You won’t find “teamwork,” as such, listed in the Army values, but it’s there, Parker said. The majority of recruits “value self above everything else,” he said, but within 72 hours of basic training, the relatively new values-based training “starts to make an impact.”

“Everything they do, good or bad, we teach values,” Parker said. “They came here because they want to be a part of this. They want to fit in, and they start living those values.”

To teach values effectively, drill instructors have to model them, Power said. Gone are the days of “issuing orders from the sidelines.”

“Leaders must be role models first,” he said. “We have to lead by example. We can’t say, ‘Take a lap,’ and stand there and watch. A leader says, ‘Follow me,’ and he trains out in front of his Soldiers. He shows the younger Soldiers that fitness isn’t a basic training value – it’s an Army value, something we value for life.”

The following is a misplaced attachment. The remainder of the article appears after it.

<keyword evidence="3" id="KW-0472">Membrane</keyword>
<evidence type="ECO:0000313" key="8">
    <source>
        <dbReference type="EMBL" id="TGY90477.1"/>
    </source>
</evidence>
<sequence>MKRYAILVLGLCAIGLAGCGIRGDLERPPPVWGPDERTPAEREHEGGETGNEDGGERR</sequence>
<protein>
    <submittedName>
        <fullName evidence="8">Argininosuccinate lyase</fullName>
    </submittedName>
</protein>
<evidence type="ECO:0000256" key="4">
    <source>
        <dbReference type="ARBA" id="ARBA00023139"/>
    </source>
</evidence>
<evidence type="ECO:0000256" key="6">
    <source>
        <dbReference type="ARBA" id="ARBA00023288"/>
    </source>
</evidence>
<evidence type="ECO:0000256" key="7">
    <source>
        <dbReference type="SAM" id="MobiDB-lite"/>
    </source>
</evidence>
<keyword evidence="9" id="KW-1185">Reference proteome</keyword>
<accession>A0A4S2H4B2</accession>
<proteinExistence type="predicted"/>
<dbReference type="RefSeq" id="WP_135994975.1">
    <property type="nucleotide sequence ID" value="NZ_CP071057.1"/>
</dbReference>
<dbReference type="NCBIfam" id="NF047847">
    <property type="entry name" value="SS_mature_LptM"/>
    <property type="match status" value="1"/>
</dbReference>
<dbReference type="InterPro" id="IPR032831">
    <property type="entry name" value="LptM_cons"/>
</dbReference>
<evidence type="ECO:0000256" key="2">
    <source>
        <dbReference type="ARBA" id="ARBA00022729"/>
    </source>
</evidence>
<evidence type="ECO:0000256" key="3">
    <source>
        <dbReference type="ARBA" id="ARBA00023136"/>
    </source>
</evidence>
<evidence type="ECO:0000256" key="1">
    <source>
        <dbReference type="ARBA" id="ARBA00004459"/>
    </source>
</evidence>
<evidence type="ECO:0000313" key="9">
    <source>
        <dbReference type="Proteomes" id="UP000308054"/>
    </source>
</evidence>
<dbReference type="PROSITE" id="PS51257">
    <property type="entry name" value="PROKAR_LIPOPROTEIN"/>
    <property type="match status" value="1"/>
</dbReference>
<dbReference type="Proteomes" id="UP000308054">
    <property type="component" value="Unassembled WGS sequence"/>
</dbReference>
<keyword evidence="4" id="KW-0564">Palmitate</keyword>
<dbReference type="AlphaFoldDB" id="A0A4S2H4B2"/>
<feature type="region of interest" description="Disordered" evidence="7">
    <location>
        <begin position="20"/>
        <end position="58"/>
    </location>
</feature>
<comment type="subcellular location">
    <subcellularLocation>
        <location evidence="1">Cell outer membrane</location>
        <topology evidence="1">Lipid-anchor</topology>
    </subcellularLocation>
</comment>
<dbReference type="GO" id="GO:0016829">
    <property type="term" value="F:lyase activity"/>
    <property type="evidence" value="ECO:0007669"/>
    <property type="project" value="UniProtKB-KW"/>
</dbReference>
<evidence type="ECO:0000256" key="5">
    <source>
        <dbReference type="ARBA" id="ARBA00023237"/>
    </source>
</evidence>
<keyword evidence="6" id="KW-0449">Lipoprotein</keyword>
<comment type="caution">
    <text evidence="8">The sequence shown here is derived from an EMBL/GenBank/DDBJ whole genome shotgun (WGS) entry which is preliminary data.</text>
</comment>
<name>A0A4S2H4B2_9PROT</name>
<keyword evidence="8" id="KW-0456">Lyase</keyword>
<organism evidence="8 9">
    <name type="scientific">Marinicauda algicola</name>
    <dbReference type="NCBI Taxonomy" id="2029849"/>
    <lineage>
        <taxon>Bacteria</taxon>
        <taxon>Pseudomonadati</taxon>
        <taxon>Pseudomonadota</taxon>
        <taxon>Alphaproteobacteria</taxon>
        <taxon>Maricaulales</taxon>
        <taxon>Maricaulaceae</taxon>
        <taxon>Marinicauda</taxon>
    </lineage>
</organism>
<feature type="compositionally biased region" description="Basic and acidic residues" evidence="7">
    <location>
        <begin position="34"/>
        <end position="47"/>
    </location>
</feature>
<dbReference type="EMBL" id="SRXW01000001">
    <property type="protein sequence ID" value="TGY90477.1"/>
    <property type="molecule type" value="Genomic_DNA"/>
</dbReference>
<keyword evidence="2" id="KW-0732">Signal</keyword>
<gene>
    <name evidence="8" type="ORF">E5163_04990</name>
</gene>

Power believes the increase in the number of Soldiers graduating basic training is a testimony to the success of his drill sergeants and the Army’s “new” way of doing business. It’s not, as some would say, the result of softer training.

Sgt. 1st Class Frank Meals believes it also. The 33-year-old combat veteran, a drill sergeant of nine months, said today’s Soldiers leave basic training better equipped to fight than he did in 1992.

“I left basic training prepared to run. I could do push-ups and sit-ups and run,” he said. “Today’s graduates can run, but they’re prepared to stand and fight.

“They know how to defend this country, how to fight and survive and make it back to fight again,” he said. “That’s the difference between then and now.”